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United States District Court, S.D. New York

June 16, 2004.

HUGH EARLE, Petitioner,
U.S., Respondent.

The opinion of the court was delivered by: SIDNEY STEIN, District Judge


Hugh Earle brings this motion pursuant to Fed.R.Civ.P. 60(b) for reconsideration of this Court's 2002 denial of his petition for a writ of habeas corpus on the grounds that newly discovered evidence entitles him to relief from that order. Earle's petition for a writ of habeas corpus was initially denied on the grounds that it was untimely, procedurally barred and without merit. This motion for reconsideration is also denied because it is untimely and without merit.

I. Background

  In 1997, Earle pleaded guilty, pursuant to a cooperation agreement with the government, to a two count information alleging that he took part in a conspiracy to defraud the United States in violation of 18 U.S.C. § 371 and a conspiracy to interfere with commerce by threats or violence in violation of 18 U.S.C. § 1951. He was sentenced by this Court in September 1998. The facts underlying that guilty plea and sentenced are set forth more fully in this Court's Memorandum Order, dated December 9, 2002, and familiarity with those facts is assumed for the purposes of this motion. Earle v. United States, 02 Civ. 432, 2002 WL 31770812 (S.D.N.Y. Dec. 11, 2002) ("Memorandum Order").

  Earle initially challenged his sentence in a habeas corpus petition brought pursuant to 28 U.S.C. § 2255 that was filed in January of 2002. In that petition, he alleged that (1) he was denied his Sixth Amendment right to effective assistance of counsel when his counsel failed to seek a downward departure, (2) the government's refusal to file a U.S. Sentencing Guidelines § 5K1.1 motion for a downward departure denied him due process because it violated his exercise of his Fifth Amendment right against self-incrimination, and (3) he was denied his right to due process by virtue of the government's bad faith refusal to file a section 5K1.1 motion.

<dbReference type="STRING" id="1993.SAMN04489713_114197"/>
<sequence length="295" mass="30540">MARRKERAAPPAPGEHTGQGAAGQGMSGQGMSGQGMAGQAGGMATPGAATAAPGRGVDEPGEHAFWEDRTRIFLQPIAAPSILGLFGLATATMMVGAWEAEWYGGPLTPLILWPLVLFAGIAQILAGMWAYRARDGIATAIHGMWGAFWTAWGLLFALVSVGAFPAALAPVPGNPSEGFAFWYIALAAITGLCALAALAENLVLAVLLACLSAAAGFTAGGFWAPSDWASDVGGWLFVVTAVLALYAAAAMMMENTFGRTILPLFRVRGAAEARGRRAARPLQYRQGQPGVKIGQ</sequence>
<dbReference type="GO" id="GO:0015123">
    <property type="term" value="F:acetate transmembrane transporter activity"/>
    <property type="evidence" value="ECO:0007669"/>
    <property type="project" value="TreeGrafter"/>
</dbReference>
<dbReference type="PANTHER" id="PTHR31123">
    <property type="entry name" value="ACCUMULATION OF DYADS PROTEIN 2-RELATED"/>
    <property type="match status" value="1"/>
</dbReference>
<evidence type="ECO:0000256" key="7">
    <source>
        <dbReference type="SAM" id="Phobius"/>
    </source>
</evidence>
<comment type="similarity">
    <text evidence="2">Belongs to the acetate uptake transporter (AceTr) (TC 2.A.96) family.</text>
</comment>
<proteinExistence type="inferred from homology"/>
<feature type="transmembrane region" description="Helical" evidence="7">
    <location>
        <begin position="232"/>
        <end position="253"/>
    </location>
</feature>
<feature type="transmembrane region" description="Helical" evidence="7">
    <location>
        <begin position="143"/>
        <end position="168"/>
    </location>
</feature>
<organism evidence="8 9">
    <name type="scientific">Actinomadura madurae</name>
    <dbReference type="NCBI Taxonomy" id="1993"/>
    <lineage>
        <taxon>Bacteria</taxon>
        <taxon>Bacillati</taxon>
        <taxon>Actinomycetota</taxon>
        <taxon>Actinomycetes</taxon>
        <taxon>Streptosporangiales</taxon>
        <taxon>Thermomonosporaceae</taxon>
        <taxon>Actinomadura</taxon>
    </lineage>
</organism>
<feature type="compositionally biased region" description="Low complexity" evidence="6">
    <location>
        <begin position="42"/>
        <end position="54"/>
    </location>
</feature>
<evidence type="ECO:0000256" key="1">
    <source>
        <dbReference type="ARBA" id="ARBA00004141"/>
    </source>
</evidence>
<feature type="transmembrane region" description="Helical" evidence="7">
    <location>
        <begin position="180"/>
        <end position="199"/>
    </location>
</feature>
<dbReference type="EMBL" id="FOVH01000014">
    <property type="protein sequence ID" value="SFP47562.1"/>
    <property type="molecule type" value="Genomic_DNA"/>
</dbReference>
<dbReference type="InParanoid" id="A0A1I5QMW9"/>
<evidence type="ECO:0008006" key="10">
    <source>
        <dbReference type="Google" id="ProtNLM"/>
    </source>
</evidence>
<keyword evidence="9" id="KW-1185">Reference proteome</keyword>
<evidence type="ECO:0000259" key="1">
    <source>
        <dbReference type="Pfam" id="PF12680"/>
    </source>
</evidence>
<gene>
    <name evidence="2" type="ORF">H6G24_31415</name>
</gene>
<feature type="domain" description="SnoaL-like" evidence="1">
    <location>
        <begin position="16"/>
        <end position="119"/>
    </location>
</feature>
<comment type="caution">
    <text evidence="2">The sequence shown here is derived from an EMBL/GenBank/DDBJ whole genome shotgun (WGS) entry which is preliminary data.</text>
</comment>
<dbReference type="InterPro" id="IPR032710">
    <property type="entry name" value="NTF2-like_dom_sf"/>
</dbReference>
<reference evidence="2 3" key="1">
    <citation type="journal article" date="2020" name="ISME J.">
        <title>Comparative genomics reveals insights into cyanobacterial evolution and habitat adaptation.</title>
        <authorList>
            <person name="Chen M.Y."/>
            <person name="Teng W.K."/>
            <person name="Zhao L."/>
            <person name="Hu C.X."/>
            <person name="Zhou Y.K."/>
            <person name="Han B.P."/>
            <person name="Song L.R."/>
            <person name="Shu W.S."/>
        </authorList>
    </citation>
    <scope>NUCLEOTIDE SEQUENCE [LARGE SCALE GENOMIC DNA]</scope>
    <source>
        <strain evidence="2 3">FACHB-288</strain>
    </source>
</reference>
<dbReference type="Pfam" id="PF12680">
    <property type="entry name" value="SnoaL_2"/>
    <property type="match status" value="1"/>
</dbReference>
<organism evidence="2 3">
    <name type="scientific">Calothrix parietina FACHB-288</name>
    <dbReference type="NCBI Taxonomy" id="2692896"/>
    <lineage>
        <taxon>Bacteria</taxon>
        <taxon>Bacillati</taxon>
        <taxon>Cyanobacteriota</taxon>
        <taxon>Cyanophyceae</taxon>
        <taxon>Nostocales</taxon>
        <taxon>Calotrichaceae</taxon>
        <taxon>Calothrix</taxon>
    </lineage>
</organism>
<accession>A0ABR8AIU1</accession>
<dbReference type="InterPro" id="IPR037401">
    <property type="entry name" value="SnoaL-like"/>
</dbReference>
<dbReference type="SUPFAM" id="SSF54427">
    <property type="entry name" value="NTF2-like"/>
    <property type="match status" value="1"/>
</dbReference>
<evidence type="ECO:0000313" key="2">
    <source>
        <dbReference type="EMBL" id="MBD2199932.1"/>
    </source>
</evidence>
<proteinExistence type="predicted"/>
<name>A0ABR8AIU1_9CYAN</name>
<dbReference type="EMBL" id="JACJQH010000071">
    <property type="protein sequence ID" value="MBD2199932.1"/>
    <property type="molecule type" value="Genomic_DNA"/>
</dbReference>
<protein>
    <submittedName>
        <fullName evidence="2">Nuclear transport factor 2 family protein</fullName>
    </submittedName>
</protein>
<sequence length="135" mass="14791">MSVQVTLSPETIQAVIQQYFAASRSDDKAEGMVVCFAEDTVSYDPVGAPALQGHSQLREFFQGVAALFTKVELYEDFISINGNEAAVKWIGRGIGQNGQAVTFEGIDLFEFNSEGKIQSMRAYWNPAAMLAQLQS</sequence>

Earle's petition was denied on December 9, 2002 primarily because it was untimely; 28 U.S.C. § 2255 requires that petitions be filed within "the one year statute of limitations." Earle filed his petition in January 17, 2002 — almost two years after his conviction became final on March 10, 1999 — and he demonstrated no reason why the statute of limitations should be tolled. See Smaldone v. Senkowski, 273 F.3d 133, 138 (2d Cir. 2001).

  Additionally, this Court found that even if the petition had been timely, Earle was not entitled to relief on any of the three grounds asserted. First, Earle's ineffective assistance of counsel claim was procedurally barred because despite the fact that he had new counsel on appeal, he failed to raise that claim. See Riascos-Prado v. United States, 66 F.3d 30, 33 (2d Cir. 1995). Second, the government was entitled to decide not to file a 5K1.1 motion for a downward departure because (1) the Fifth Amendment right against self-incrimination does not apply to cooperation agreements where candor is part of the bargain and (2) Earle violated the plea agreement by making false statements. See United States v. Brechner, 99 F.3d 96, 99-100 (2d Cir. 1996). Third, Earle failed to show that his attorney provided such constitutionally ineffective assistance so as to render the sentencing fundamentally unfair.